Aggregate stones coated with a resin finish

Flexible surface material, durable, easy to install`

High maintenance cost, not able to withstand heavy objects, prone to weed and moss growth

£40 to £70

Block paving

Porous kind of brick created by combining a variety of small stones together

Visually pleasing, flexible material, fade-resistant

Non-absorbent, prone to cracks, high maintenance

£50 to £100

 

The most often asked question is resin driveway costs vs tarmac and if the former is a better material than the latter. Based on the chart above, tarmac is low-maintenance and more cost-efficient than the former. But it still helps to refer to our chart to make a more informed decision overall. 

When should you fix your tarmac driveway?

While tarmac surfaces usually last 15 years, the period in itself is finite, and you will somehow reach a point where the repairs become inevitable. But time is not of the only essence here. Several non-time related factors can have you ringing up for a repair. We break these reasons down for you.

Potholes

Having holes in any part of the household is not a good thing. Potholes, in particular, are something you should avoid. These holes are found on your driveway, and not only are they aesthetically displeasing, but they can also affect your car and can cause potential accidents along the way. If you see several holes and you are not at a golf course, it is time to book the nearest contractor to fix your light or dark coloured tarmac driveway.

Faded colour

Sometimes we are not all about the palettes, but repainting can also give your place new life, especially if you’re feeling a little more stagnant than usual. It is a minor issue, but if you want to patch things up quickly, it is best to sign up for repairs anyway. Be it grey, brown, or red tarmac driveway costs, a nearby Tasker can give you a quote and have your new driveway installed in no time.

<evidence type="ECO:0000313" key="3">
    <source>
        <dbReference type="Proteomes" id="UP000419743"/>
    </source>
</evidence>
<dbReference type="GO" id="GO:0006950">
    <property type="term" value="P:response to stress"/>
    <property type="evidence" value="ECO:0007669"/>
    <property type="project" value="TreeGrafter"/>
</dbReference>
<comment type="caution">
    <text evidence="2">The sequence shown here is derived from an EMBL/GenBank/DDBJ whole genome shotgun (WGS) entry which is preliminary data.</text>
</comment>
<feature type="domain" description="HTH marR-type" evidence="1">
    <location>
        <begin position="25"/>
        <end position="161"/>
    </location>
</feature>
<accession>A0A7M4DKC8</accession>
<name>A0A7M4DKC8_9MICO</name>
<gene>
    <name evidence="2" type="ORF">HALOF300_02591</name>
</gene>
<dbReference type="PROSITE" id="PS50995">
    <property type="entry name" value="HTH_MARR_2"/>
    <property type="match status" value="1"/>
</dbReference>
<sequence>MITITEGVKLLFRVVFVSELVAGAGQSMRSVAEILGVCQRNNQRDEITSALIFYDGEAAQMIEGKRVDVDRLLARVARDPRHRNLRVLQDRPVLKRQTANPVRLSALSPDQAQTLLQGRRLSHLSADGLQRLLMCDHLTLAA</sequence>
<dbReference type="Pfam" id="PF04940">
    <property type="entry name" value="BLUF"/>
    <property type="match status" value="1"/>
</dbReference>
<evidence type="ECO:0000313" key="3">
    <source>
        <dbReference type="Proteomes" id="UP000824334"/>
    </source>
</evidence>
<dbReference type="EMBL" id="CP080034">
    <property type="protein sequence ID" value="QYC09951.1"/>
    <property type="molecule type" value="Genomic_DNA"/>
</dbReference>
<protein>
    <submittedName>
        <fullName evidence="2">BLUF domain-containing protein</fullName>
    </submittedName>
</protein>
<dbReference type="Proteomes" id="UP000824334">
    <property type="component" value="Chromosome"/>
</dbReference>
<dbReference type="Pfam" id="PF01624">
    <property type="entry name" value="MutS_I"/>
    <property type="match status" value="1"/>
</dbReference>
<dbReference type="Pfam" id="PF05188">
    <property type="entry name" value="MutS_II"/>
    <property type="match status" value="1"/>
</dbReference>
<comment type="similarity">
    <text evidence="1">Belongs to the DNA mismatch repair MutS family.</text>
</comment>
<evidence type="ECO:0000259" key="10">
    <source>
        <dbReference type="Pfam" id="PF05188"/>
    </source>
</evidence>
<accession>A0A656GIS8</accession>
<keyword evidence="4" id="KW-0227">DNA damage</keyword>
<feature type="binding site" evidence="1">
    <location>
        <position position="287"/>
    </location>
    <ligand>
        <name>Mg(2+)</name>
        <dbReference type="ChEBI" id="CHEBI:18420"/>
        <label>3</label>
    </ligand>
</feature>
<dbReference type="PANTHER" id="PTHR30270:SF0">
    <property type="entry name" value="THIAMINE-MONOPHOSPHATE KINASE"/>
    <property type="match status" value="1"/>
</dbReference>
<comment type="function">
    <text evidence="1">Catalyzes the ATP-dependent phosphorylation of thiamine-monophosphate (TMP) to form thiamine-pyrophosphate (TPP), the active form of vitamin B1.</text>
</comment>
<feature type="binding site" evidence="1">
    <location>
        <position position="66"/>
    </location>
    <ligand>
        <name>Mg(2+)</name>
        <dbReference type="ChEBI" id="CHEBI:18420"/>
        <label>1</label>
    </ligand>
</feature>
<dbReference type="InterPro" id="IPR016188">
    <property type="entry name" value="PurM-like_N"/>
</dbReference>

All worn out

This applies most to existing driveways that have a running life expectancy of 10 years or less. Worn out driveways also affect the overall visual aesthetic of your place and could also affect your car, especially if the materials start to run or get loose. Once you sense that in your driveway, a nearby Tasker is ready to help you out.

Cracks in the concrete

A tiny skid crack should not have you worried too much, but the problem arises the longer you put off the repairs. Cracks are like dominoes, and much like the effect of dominoes, cracks expand, especially if they are near each other. Cracks are much like potholes, and it is a very sorry sight for your expensive wheels to get stuck in between them. Not only will you have a hard time removing the wheels from the gap, but it will cost more to repair both your driveway and your car in the long run. 

Sunken areas